Rohingya Crisis

    0
    871

    In News

    The International Court of Justice at The Hague rejected the Myanmar junta’s appeal for a 10-month reprieve to file a counter-memorial — or reply — to The Gambia’s case that Myanmar was in breach of the International Genocide Convention.

    • The case relates to the Myanmar military’s “clearing” operations in 2017 in Rakhine state, in which many Rohingya were killed.

    Genocide Convention

    • The Convention on the Prevention and Punishment of the Crime of Genocide (Genocide Convention) is an instrument of international law that codified for the first time the crime of genocide. 
    • It was the first human rights treaty adopted by the General Assembly of the United Nations in 1948 and signified the international community’s commitment to ‘never again’ after the atrocities committed during the Second World War. 
    • Its adoption marked a crucial step towards the development of international human rights and international criminal law as we know it today.

    Who are Rohingya?

    • They are an ethnic group, largely comprising Muslims, who predominantly live in the Western Myanmar province of Rakhine. 
    • They speak a dialect of Bengali, as opposed to the commonly spoken Burmese language.
    • Though they have been living in the South East Asian country for generations, Myanmar considers them as persons who migrated to their land during Colonial rule. 
      • Myanmar has classified them as “resident foreigners” or “associate citizens.

    Crisis and Atrocities linked to them 

    • They have suffered decades of violence, discrimination, and persecution in Myanmar.
    • They were forced to leave Myanmar in large numbers after several waves of violence, which first began in 2012. The Myanmar army revived the attacks in 2017 and lakhs took shelter in Bangladesh.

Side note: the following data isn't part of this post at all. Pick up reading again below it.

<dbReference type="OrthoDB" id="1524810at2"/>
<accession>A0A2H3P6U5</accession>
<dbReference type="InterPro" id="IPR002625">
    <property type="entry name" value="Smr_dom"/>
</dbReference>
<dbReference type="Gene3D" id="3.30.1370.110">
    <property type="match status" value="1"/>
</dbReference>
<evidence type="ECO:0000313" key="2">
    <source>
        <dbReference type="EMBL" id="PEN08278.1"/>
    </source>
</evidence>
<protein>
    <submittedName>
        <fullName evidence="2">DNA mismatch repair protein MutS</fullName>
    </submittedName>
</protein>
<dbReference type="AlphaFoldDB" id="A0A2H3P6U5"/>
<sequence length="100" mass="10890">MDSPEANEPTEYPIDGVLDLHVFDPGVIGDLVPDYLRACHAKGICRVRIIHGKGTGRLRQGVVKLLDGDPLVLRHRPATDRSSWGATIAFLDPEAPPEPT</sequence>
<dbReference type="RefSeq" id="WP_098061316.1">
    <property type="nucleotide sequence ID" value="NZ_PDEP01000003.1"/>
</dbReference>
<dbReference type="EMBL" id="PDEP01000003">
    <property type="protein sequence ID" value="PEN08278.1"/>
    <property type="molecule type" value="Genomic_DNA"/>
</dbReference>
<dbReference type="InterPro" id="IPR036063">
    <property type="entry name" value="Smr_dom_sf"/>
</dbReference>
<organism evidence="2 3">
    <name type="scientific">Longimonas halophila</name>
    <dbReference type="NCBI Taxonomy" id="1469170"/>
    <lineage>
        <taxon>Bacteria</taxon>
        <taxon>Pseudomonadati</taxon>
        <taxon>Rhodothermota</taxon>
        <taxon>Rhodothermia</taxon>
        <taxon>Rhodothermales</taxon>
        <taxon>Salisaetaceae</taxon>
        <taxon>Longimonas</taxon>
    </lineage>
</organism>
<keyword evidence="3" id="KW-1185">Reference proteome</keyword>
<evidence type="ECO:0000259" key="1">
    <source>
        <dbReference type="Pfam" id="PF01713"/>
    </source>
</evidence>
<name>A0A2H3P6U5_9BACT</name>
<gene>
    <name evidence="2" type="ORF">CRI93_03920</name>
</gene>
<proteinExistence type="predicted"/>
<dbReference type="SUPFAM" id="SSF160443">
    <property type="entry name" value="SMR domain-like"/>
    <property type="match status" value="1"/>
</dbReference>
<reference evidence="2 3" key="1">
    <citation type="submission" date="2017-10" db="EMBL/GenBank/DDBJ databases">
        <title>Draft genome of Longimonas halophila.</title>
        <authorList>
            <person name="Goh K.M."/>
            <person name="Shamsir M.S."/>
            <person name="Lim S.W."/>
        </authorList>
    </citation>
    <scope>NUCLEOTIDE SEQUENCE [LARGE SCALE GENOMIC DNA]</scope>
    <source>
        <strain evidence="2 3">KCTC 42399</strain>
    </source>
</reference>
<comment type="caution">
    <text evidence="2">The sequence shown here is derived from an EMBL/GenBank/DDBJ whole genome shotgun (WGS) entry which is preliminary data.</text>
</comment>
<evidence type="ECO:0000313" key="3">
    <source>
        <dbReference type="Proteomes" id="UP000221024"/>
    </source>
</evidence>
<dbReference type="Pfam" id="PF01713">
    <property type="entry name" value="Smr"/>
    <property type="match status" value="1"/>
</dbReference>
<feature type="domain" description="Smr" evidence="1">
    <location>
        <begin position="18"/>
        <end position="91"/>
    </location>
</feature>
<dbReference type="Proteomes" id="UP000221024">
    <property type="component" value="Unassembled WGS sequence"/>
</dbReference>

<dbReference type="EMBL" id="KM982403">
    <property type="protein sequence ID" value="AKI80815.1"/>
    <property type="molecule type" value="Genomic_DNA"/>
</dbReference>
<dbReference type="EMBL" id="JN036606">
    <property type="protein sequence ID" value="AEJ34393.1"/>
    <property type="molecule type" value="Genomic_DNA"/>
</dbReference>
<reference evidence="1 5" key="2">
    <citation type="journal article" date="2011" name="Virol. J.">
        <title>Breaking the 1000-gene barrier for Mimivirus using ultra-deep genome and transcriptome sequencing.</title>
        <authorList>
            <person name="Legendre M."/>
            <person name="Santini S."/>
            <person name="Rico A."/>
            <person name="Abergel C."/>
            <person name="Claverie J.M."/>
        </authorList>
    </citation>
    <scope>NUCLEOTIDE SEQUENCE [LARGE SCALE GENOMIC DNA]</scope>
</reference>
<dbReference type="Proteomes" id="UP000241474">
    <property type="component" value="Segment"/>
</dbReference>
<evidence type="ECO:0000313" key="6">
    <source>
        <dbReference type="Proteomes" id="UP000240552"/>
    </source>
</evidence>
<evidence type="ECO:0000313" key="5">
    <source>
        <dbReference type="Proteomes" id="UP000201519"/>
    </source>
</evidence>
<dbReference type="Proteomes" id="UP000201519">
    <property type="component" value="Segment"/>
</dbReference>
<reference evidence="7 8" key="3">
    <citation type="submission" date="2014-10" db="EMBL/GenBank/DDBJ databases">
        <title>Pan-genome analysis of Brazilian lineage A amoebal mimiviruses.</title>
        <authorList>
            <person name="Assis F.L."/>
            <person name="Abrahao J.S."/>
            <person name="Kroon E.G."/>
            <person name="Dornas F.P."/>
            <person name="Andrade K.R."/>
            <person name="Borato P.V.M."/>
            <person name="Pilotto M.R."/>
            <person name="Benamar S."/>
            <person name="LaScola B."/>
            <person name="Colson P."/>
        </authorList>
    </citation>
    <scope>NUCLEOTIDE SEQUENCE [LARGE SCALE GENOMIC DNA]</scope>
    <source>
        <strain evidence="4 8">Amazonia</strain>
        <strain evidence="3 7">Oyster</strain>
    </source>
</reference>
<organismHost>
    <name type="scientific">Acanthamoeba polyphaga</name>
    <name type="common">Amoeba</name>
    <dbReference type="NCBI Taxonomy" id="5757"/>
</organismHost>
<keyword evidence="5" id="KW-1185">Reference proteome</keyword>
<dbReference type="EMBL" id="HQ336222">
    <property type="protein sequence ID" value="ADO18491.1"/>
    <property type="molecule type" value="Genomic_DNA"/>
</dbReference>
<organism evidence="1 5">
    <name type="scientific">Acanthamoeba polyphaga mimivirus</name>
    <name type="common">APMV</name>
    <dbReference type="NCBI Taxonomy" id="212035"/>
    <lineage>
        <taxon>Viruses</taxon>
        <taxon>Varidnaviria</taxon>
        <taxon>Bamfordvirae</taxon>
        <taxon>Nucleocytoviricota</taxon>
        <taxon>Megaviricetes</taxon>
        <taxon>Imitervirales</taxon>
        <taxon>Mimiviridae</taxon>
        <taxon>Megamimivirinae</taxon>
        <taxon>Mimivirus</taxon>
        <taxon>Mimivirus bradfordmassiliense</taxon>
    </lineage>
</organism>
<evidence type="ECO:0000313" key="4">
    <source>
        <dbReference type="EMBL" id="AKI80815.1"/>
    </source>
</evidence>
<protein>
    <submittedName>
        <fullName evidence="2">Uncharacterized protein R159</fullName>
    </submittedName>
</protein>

• Many walked for days through jungles and undertook dangerous sea journeys across the Bay of Bengal to reach safety in Bangladesh.

    Implications 

    • Besides being a burden on the limited resources of the country also aggravates the security challenges posed to the country.
    •  It also said the rise in terrorism in the last few decades is a cause for concern in most nations and that illegal migrants are more vulnerable to getting recruited by terrorist organisations.

    India’s Stand on Refugees

    • India is not a signatory to the 1951 UN Convention relating to the Status of Refugees and the 1967 Protocol. 
      • All foreign undocumented nationals are governed as per the provisions of The Foreigners Act, of 1946, The Registration of Foreigners Act, of 1939, The Passport (Entry into India) Act, of 1920, and The Citizenship Act, of 1955.
    • The MHA informed that “foreign nationals who enter into the country without valid travel documents are treated as illegal immigrants.

    Source: IE